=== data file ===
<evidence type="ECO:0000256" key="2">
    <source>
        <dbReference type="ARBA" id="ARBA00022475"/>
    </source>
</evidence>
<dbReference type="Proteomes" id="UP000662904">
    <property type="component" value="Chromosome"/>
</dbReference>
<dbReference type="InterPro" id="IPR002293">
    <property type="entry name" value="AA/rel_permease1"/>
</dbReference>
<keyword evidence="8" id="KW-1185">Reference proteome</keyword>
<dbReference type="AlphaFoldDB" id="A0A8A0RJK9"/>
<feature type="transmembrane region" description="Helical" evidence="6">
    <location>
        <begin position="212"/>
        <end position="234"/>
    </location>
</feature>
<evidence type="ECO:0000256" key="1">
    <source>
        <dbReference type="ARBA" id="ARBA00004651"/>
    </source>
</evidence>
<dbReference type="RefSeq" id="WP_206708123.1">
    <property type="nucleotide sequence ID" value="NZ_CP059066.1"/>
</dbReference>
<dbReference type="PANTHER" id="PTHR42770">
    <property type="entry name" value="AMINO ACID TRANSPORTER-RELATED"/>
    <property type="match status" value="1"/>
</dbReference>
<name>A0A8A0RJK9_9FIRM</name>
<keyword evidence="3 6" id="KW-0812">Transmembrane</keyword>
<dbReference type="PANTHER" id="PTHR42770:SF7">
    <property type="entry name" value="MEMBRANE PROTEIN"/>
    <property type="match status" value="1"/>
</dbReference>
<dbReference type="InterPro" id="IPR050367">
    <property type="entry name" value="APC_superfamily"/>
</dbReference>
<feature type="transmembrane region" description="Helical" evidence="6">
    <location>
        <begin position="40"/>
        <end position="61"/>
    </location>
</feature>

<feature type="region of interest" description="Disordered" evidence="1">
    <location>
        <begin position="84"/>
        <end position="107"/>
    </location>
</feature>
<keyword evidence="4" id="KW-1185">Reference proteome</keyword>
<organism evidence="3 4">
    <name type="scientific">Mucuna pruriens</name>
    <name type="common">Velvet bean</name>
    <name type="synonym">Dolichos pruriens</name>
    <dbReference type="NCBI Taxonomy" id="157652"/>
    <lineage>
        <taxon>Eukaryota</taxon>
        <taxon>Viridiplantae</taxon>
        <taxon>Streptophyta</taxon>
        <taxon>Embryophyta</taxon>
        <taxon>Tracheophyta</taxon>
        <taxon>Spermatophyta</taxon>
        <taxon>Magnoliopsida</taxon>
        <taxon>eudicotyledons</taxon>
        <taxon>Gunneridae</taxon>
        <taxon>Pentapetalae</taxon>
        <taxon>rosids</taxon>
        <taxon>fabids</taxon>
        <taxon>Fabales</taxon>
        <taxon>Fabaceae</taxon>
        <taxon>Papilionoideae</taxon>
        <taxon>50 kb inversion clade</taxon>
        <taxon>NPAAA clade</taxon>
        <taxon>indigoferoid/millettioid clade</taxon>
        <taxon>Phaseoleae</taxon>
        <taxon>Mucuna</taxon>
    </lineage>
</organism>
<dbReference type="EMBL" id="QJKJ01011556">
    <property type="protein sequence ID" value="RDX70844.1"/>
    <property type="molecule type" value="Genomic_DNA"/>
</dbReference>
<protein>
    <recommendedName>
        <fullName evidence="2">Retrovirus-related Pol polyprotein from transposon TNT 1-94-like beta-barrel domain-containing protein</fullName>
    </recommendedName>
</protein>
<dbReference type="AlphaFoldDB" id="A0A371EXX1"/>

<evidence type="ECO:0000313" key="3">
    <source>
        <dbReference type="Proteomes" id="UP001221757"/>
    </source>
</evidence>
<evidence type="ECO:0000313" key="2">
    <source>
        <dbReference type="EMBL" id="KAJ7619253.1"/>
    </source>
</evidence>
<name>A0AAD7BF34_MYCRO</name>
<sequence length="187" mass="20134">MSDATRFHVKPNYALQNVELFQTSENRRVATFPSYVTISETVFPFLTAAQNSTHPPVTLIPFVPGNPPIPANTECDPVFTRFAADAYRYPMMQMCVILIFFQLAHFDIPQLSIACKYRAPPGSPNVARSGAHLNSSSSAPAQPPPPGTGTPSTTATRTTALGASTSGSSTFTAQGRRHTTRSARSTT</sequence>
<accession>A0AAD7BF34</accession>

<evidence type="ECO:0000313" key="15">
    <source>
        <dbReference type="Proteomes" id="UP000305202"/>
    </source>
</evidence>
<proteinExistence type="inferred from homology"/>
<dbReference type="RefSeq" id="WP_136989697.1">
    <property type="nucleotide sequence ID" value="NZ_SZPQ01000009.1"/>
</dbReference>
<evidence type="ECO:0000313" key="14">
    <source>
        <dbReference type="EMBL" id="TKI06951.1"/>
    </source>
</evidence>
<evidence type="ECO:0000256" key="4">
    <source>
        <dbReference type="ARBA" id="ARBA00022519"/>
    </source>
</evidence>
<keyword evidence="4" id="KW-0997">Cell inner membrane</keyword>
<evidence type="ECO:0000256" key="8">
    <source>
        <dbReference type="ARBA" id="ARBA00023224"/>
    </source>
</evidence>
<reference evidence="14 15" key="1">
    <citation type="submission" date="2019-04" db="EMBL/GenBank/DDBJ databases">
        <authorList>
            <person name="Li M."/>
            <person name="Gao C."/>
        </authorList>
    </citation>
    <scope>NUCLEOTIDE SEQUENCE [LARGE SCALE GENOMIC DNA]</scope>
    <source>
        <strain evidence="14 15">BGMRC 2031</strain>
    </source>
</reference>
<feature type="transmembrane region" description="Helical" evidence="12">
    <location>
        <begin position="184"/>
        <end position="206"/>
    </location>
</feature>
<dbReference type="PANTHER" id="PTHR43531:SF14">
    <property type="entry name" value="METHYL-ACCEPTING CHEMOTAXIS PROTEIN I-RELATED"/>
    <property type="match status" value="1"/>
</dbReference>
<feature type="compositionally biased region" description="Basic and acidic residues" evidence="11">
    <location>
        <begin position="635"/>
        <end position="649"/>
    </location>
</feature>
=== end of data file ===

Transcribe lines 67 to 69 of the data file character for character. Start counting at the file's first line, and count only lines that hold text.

        <taxon>eudicotyledons</taxon>
        <taxon>Gunneridae</taxon>
        <taxon>Pentapetalae</taxon>